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Attorney:Rules on exotic animals delayed

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Posted by: EricWI at Tue Nov 6 10:27:20 2012  [ Report Abuse ] [ Email Message ] [ Show All Posts by EricWI ]  

The Ohio Department of Agriculture has agreed to not immediately enforce new rules on exotic animal owners, according to an attorney leading a lawsuit against the regulation.

Delaware attorney Robert Owens, who is representing four animal owners in a lawsuit against the state, said an agreement was reached Monday in which the state will not enforce the provisions of the new law on owners of exotic animals until a hearing in mid-December. The department would neither confirm nor deny the deal and no entry to that effect has been posted on the website for the U.S. District Court for the Southern District of Ohio.

The arrangement comes on the last day for animal owners who wanted to retain their animals to notify the state of what species they had and where the animals were located. There was a rush of registrations as the deadline approached. A total of 130 private owners, not including zoos, submitted 483 animals as of 3 p.m. Monday.

In 2014, possession of all restricted animals will be outlawed without a permit from the state. Until then, restricted animals existing in Ohio are allowed to remain provided they are fully registered.

The department on Monday said it would accept registrations received through the end of the day, but anyone who has not completed the form by midnight would lose their right to retain that animal going forward. It is unknown whether the lawsuit eventually could expand the registration deadline, which Owens said was a possibility should his side win in court.

The number of people registering animals has spiked in the past few days. As of Oct. 31, only 36 individuals representing 101 animals had registered. A complete updated list of animals and their whereabouts was not available Monday, according to the agriculture department.

Agriculture director David Daniels, who along with the department is named as a defendant in the lawsuit, sounded frustrated at times when talking about efforts to reach animal owners and convince them to register during the inaugural meeting of the Ohio Dangerous and Restricted Animals Advisory Board this past week. Daniels said the state’s best guess was that “there are over (500) or 600 private people who own these animals.”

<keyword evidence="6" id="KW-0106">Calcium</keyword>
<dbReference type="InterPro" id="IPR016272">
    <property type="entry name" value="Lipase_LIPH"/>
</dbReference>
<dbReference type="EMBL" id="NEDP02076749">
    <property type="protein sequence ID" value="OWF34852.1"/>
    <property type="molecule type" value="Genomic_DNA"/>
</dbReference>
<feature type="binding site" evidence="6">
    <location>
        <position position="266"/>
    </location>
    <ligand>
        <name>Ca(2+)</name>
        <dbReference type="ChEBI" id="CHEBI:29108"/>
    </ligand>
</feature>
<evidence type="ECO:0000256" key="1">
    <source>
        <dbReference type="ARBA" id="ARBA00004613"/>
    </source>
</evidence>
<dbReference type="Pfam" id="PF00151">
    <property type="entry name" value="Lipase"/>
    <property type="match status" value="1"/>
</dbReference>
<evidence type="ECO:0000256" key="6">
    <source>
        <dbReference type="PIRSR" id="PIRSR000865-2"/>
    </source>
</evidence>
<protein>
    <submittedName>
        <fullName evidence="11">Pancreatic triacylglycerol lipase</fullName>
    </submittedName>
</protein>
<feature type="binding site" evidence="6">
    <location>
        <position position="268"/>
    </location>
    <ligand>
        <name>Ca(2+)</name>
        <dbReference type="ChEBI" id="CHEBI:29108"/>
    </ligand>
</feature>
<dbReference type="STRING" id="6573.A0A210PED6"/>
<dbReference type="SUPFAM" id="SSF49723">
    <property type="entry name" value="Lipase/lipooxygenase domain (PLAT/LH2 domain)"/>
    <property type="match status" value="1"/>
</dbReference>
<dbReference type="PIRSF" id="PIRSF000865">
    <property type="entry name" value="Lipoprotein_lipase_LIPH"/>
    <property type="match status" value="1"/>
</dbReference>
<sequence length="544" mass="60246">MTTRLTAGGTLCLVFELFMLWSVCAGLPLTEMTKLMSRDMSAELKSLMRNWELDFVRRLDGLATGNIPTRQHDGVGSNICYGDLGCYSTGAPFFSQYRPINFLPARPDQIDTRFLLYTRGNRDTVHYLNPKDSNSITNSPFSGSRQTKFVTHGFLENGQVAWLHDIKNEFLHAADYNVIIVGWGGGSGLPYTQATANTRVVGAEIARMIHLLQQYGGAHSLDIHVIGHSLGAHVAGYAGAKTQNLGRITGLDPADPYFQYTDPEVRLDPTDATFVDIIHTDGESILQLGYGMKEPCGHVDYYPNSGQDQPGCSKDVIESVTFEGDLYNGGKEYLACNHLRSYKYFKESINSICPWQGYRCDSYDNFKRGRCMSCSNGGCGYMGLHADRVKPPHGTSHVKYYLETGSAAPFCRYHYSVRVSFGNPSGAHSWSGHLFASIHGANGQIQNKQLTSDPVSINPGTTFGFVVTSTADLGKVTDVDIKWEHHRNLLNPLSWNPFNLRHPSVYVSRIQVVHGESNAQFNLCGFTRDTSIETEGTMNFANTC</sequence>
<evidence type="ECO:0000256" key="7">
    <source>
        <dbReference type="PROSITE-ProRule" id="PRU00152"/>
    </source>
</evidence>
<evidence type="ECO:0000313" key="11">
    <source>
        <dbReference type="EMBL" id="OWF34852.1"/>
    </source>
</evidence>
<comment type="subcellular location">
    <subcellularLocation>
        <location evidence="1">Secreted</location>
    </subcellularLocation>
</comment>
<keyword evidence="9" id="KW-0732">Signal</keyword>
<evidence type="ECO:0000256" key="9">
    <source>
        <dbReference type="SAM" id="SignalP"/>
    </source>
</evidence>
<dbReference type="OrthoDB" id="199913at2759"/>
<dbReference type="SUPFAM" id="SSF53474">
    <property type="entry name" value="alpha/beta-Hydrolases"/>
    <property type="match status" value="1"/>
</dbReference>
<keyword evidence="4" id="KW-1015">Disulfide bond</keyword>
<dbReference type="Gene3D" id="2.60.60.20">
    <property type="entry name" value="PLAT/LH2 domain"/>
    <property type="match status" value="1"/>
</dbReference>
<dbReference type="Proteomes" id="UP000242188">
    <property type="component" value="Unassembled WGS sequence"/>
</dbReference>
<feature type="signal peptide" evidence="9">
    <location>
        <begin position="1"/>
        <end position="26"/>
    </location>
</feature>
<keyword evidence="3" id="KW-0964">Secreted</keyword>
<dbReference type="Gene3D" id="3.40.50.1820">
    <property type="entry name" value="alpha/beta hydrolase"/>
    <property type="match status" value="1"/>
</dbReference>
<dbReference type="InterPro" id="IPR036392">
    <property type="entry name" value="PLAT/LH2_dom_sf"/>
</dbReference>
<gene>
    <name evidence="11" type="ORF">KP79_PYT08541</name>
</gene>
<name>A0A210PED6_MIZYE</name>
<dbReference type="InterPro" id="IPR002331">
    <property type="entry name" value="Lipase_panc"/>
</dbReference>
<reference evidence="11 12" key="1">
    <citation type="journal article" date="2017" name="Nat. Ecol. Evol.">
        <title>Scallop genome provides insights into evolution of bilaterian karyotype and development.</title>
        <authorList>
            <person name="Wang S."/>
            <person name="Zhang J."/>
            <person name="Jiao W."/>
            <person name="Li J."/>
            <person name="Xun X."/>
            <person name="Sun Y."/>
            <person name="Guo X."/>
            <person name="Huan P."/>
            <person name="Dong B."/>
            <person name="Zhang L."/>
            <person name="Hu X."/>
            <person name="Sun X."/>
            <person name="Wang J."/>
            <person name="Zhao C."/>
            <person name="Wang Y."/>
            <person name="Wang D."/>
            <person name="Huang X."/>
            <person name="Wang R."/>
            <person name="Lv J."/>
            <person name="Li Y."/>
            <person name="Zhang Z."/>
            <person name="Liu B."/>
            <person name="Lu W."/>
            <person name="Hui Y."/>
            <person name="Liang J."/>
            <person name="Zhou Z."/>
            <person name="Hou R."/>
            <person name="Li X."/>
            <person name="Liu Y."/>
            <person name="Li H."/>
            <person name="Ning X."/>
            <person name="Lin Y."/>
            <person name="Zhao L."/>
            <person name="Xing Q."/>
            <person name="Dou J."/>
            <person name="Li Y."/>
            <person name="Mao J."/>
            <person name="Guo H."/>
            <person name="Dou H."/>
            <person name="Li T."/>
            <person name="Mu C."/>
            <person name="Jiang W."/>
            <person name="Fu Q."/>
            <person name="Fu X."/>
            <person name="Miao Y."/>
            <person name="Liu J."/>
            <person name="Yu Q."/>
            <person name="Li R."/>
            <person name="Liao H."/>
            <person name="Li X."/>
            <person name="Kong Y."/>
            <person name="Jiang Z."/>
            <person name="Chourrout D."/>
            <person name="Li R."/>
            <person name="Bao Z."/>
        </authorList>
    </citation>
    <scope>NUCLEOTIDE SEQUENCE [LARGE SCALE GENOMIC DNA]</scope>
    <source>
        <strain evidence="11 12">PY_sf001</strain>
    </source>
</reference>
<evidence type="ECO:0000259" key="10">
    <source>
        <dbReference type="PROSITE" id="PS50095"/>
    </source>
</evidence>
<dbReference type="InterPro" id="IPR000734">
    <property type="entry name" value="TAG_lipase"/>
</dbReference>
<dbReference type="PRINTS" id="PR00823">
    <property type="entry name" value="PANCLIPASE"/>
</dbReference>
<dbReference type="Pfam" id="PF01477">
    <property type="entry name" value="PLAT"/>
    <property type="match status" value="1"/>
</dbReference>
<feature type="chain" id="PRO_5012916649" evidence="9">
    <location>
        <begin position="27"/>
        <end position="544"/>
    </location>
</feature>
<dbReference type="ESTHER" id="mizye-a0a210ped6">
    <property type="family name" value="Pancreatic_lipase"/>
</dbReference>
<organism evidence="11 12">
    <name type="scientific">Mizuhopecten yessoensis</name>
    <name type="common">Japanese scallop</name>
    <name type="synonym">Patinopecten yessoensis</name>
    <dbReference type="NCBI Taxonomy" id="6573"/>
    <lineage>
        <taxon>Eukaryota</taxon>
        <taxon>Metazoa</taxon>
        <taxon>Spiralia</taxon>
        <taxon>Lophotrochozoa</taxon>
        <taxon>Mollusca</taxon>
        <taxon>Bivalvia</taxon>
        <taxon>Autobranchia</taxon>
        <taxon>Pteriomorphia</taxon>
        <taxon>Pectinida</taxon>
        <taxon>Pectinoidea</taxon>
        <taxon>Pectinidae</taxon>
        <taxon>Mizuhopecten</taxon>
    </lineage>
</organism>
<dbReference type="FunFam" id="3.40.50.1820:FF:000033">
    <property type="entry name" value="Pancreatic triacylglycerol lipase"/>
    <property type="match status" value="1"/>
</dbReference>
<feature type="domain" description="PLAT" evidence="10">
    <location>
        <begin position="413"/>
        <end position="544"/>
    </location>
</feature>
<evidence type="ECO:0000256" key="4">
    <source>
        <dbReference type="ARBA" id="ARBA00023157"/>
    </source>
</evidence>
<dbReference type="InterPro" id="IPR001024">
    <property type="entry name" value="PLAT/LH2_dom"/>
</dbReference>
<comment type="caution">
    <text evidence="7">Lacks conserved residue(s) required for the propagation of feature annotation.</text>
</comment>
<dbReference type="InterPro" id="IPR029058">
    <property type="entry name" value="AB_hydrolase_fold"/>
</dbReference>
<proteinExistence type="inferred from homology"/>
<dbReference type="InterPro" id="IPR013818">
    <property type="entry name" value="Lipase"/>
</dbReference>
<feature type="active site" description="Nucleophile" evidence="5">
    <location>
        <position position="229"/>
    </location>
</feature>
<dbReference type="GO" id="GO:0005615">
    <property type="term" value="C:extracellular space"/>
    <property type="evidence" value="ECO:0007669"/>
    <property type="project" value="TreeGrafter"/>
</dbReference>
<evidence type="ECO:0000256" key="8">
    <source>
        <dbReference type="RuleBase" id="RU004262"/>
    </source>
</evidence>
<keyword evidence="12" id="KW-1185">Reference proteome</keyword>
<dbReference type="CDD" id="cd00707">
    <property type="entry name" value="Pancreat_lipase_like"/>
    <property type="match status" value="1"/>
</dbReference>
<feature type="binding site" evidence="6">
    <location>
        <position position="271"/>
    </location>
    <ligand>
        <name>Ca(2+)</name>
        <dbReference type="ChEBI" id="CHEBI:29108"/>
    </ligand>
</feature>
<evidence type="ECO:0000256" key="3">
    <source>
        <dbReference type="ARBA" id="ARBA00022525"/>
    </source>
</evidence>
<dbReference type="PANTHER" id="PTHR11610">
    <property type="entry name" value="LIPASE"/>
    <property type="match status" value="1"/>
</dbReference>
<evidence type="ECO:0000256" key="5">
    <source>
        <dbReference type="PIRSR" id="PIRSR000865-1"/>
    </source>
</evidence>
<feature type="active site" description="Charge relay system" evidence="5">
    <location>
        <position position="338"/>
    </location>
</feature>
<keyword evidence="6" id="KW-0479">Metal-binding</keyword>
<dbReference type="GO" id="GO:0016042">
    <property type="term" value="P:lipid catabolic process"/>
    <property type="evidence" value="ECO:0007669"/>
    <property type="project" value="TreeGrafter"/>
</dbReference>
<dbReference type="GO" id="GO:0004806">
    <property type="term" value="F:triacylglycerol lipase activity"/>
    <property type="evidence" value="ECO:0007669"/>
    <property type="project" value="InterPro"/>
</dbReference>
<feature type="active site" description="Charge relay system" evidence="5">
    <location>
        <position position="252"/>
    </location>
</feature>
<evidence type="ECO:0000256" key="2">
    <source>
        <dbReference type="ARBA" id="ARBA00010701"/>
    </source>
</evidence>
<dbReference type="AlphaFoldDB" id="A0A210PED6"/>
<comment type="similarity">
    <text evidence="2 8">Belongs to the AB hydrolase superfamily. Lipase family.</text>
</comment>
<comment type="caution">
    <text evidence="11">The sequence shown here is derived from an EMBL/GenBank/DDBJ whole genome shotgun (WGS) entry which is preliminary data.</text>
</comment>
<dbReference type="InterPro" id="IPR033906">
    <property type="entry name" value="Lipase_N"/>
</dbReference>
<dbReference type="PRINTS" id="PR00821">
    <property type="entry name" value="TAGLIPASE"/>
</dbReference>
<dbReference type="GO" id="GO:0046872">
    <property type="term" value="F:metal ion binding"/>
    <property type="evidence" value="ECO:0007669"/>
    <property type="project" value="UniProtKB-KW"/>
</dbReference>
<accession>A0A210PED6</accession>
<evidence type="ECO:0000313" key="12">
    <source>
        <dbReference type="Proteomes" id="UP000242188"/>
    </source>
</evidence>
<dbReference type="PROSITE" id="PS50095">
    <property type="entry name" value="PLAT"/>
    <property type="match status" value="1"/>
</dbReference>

Some of those owners could have voluntarily divested themselves of their animals. Paul Stull, a Dayton veterinarian and advisory board member, said he was aware of at least 50 big cats that had been moved out of the state.

Animal owners had 60 days, beginning from Senate Bill 310’s effective date, Sept. 5, to let the state know what animals they were in possession of and to implant a microchip in each restricted animal. That’s only one of three fundamental problems with the Ohio Dangerous Wild Animal Act, according to Owens, who filed the lawsuit Friday.

He said the act forces owners of restricted species to forfeit their property (the animals), or become paying members of organizations they are opposed to, such as the Association of Zoos and Aquariums or the Zoological Association of America, and comply with a regulatory process that ends up costing owners more than the animals are worth.

This isn’t about extending the deadline or some other kind of tweak to the law, Owens said.

“The ultimate issue before the court is whether the state will have the ability to enforce any provision of the what is commonly know as the exotic animal ban,” he said.

Owens is portraying exotic animal owners as a persecuted group with a small number of members who are subject to a law passed without consideration of their rights.

“It was easy for one sort of triggering event like the Zanesville incident to have, all of a sudden, heavy-handed action taking place because they are a small group,” he said.

He’s referencing the October 2011 incident in Zanesville, where 48 animals were killed by law enforcement officials after they were released by their suicidal owner.

The agriculture department is declining to comment on litigation other than to say it is committed to “ending casual ownership of dangerous, wild animals.”

Opponents of the law have brought up these type of complaint before, said Karen Minton, Ohio state director for the Humane Society of the United States.

The microchipping component of the law, which the civil suit says is dangerous, is one example of a mischaracterization of the facts, she said.

“Microchipping has long been a common, and sometimes required practice, for dogs and cats,” she said, noting the Ohio Veterinary Medical Association and the AZA pushed for this particular provision in Senate Bill 310. “It is not dangerous. The chip is inserted via an injection, just like a vaccination.”

Minton said the lawsuit might be further proof that some private facilities are delaying registration because they cannot meet the minimum safety standards contained in the bill.


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